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Irate sysadmin locks San Francisco officials out of network

City 'doing everything necessary'

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Hapless municipal bosses in San Francisco have been locked out of their network by a disgruntled sysadmin charged with computer sabotage.

Terry Childs, 43 and of Pittsburg, California, was held on remand over the weekend pending the outcome of committal proceedings (an arraignment) on Tuesday where he faces four counts of computer tampering. Meanwhile his former bosses were unable to access San Francisco's new multimillion-dollar FiberWAN (Wide Area Network). The network provides access to confidential databases including payroll files and law enforcement documents.

Childs allegedly created a password that gave him exclusive access to the system. Pass codes he gave to police failed to work. Even under threat of arrest Childs failed to cough up the goods, prompting officers to take him into custody on Sunday.

The sysadmin, who draws a basic salary of around $126,000, has worked for the Department of Technology for around five years. Childs was recently the target of disciplinary action over his allegedly poor performance at work. The San Francisco Chronicle quotes anonymous city officials in support of a theory that Childs rigged the system as an "insurance policy" against getting fired.

At a press conference on Monday, city officials said they were making progress in regaining control of the system, which is up and running but inaccessible. Investigators reckon Child started making changes to the system around a month ago on 20 June. They claim that undoing the damage he allegedly caused via the denial of service attack could cost "millions" of dollars. Even taking into account lost productivity this estimates seems high and probably represent an attempt to up the ante in the prosecution of Childs in the hope that he'll back down when faced by the prospect of more serious charges.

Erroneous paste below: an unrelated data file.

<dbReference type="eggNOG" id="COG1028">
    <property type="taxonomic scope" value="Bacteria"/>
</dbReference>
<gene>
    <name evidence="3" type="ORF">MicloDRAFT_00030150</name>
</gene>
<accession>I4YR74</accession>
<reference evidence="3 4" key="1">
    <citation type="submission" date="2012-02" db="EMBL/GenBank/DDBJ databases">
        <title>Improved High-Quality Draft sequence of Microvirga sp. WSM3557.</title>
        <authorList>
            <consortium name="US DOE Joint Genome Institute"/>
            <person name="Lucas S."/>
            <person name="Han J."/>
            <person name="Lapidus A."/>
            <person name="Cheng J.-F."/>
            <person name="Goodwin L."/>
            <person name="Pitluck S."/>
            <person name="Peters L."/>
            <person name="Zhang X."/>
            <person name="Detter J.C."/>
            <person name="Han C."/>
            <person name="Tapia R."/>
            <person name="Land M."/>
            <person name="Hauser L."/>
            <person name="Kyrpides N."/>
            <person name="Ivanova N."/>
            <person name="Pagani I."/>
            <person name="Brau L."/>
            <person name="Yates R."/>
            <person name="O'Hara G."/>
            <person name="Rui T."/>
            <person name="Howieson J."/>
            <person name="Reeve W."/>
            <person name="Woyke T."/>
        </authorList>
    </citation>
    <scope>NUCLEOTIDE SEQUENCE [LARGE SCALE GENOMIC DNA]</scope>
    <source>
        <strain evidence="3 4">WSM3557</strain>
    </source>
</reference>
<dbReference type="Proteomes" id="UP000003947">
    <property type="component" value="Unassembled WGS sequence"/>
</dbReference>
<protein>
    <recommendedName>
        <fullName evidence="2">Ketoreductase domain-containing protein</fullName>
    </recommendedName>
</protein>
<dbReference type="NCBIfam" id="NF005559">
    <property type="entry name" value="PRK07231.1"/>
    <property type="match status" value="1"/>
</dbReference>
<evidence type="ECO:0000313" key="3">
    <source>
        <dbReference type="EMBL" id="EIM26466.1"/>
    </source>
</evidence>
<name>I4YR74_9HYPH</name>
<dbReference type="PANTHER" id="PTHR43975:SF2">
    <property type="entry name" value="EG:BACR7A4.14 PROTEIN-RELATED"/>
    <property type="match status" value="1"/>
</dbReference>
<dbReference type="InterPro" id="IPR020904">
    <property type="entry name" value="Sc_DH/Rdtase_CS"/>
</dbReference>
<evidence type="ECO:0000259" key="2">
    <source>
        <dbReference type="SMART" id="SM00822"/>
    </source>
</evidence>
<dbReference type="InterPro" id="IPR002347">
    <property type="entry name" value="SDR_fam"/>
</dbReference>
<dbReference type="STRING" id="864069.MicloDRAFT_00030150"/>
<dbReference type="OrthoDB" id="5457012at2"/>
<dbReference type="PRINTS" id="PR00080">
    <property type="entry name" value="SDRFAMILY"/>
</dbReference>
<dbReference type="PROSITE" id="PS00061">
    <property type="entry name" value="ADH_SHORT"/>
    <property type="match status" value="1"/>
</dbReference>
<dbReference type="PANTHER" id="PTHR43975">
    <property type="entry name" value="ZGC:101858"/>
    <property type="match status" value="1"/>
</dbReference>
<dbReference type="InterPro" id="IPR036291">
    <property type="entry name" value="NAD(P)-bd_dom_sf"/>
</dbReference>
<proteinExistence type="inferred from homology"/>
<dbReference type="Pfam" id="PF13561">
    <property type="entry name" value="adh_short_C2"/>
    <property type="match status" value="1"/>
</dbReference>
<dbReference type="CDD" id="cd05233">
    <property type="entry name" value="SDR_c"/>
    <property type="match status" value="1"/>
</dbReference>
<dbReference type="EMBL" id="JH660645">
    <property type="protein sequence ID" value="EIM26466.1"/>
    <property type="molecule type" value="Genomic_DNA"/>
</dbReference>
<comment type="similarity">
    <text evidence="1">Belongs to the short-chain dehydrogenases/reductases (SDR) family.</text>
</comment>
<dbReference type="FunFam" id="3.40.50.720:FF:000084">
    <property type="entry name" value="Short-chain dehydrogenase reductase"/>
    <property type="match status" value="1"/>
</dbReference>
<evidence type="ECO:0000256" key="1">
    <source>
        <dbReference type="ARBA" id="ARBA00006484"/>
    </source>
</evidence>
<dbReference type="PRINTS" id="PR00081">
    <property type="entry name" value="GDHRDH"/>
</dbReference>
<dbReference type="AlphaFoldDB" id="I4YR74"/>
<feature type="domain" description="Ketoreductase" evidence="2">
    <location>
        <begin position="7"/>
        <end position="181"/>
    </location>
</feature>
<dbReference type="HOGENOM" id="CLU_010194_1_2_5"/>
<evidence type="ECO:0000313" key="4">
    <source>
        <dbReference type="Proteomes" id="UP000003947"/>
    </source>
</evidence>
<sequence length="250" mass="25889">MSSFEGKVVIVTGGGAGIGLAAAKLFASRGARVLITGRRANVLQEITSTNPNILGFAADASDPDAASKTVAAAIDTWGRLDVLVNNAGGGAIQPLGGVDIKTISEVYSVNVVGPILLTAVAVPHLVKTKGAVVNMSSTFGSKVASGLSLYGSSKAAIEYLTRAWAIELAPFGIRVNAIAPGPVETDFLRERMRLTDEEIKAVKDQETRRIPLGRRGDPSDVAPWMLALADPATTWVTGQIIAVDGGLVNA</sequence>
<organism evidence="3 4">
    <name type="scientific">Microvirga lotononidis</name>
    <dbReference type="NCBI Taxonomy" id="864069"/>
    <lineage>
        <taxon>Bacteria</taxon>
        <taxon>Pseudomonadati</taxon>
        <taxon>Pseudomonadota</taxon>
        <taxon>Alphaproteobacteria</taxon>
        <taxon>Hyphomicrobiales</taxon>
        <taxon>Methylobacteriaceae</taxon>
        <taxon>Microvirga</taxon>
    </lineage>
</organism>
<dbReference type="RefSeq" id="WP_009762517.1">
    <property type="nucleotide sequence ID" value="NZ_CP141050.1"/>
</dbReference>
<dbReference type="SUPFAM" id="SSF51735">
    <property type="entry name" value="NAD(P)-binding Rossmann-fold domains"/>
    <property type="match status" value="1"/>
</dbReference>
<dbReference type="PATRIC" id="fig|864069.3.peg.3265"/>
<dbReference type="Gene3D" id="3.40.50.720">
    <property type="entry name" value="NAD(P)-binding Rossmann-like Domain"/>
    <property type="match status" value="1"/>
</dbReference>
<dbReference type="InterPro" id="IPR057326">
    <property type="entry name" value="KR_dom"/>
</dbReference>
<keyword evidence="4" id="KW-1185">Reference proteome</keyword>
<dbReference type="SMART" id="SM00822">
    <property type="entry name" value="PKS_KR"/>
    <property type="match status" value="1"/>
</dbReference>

The San Francisco Chronicle reports city officials' fear that Childs may have an accomplice capable of further damaging the system even as Childs cools his heels in jail. So far police have found nothing to back up a theory that some type of electronic device might feature in such a putative attack. Childs' bail has been set at $5m, The Mercury News adds.

Nathan Ballard, a spokesman for San Francisco Mayor Gavin Newsom, said he was "confident that [the Department of Technology] is doing everything necessary to maintain the integrity of the city's computer networks." [Ed: where's Dirty Harry when you need him?]

Ron Vinson, chief administrative officer for the Department of Technology, said city officials were "working around the clock" to restore access. Ironically, Childs received an additional salary payment of $22,534 last year for serving as an on-call trouble shooter, The San Francisco Chronicle adds. ®

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